Andoran “Andy” Flinn
Andoran “Andy” Flinn’s parents were born of Chelish descent in the country of Andoran. Andy’s father Haral was a scholar, teacher at a local academy and sometime adventurer. After several “discoveries”, Haral Flinn was offered a position at an academy in Kintargo, in Cheliax, and accepted.
Andoran was born in Kintargo and attended boarding school in the city, until he was old enough to enroll in the academy where his father taught. When not in school, Andy accompanied his father on archeological expeditions, almost exclusively to the country of Rahadoum, though there were some trips to ruins on the edges of the Mwangi Expanse. These trips bred a love of archeology and adventure in Andy Flinn. He began to study all he could about the Expanse.
The long periods of time spent in Rahadoum also engendered in Andoran a belief that one need not follow any god(s). His father also came to share this belief, or rather, lack of belief. Back in Cheliax, however, this absence of belief led many colleagues and former friends to avoid the Flinns, and their “social calendar” emptied rapidly. Growing tired of the isolation and the arguments over religion, Andy’s mother, Catya, a fervent follower of Milani, left them and returned to her home in the country of Andoran. Andy and his father have since lost touch with her.
While in Rahadoum, Andy met and fell in love with a Kellid slave girl named Kala. She had been captured by orcs in the Realm of the Mammoth Lords and eventually became property of a merchant working for the Aspis Consortium. After meeting several times in the bazaar, Kala’s master chased Andy off. He resolved to rescue her. One night, he snuck into the master’s compound and found Kala. They made it to the top of the wall before being seen. The merchant’s guards gave chase and Andy and Kala became separated in the darkness. Andy made his way safely to his father’s rooms and they left the next day for the desert, to search for the Last Temple. Andy never saw Kala again. The entire experience cemented in him a lifelong opposition to slavery.
While on an extended trip to the region without Andy, Haral Flinn met a man who, to all appearances, was an ancient adventurer; in fact, he was on the verge of death. In a short time, however, they became friends, Haral listening raptly as the man told his tale. It seems he’d been a guard to a delegation sent to the Mana Wastes to take part in high level negotiations between Taldor and Qadira. The delegates met in the Wastes as neither side trusted the other to refrain from the treacherous use of magic. However, on the return trip through the Wastes, a strange, shimmering, magical field swept over the party. Since that time, barely a year before, the members of the party had been aging at an accelerated rate. On his deathbed, the man presented Haral with a gift of immense value and wonder: a battered “flintlock pistol”, he called it, as well as an explosive black powder and several lead balls. He told Haral as much as he could concerning its use and care before he expired.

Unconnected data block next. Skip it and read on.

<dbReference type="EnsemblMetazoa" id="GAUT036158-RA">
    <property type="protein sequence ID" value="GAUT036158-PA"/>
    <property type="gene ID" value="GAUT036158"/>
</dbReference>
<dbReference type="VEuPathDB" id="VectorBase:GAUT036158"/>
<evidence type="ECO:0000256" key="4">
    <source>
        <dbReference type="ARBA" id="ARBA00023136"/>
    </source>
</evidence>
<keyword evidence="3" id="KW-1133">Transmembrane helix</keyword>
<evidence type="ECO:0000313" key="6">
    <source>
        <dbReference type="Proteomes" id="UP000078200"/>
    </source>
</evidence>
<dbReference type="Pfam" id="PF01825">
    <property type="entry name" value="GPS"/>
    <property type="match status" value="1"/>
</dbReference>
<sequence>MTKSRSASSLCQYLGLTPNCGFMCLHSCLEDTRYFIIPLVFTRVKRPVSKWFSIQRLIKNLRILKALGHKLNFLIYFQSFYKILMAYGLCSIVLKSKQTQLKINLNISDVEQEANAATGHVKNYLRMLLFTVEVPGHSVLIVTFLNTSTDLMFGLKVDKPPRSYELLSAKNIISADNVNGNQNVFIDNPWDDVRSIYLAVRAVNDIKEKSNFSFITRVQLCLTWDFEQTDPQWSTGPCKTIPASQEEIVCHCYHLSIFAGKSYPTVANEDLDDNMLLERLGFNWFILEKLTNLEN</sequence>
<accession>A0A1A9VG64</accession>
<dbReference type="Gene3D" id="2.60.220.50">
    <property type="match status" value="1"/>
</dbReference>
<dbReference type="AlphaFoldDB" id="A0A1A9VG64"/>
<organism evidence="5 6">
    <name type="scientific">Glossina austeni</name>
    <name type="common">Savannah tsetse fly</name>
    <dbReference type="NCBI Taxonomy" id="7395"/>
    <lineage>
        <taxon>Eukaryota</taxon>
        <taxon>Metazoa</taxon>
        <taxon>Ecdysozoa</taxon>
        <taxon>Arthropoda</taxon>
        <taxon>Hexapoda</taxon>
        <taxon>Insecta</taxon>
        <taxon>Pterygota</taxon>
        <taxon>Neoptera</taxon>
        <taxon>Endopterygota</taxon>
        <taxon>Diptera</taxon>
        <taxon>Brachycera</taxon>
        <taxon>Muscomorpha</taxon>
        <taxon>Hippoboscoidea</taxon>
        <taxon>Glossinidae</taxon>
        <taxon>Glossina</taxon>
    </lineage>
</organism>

Upon his return to Kintargo, having no use for such a weapon himself, Haral gave the gun to his son, as some compensation for having missed the expedition. Andy was fascinated and began learning all he could about firearms. Given how rare they are, this proved difficult. But with trial and error, he learned how to care for and fire the weapon, practicing virtually every evening in a meadow outside the city walls. Eventually, he became quite proficient in its use, though he never was able to restore it to its original state.
As his study of the Mwangi Expanse progressed, Andoran appealed to the University in Egoran for funds to outfit an expedition to the Expanse, in order to investigate the ancient ruins lost in the jungle. Surprisingly, Headmaster Leroung of the University agreed to fund passage to Sargava for one person (Andy), as well as an initial allowance of 200 gold pieces to outfit him with standard adventuring gear, with any other remuneration to be decided upon Andoran’s return. The amount, of course, would depend on the quantity and quality of artifacts to be turned over to the university’s museum.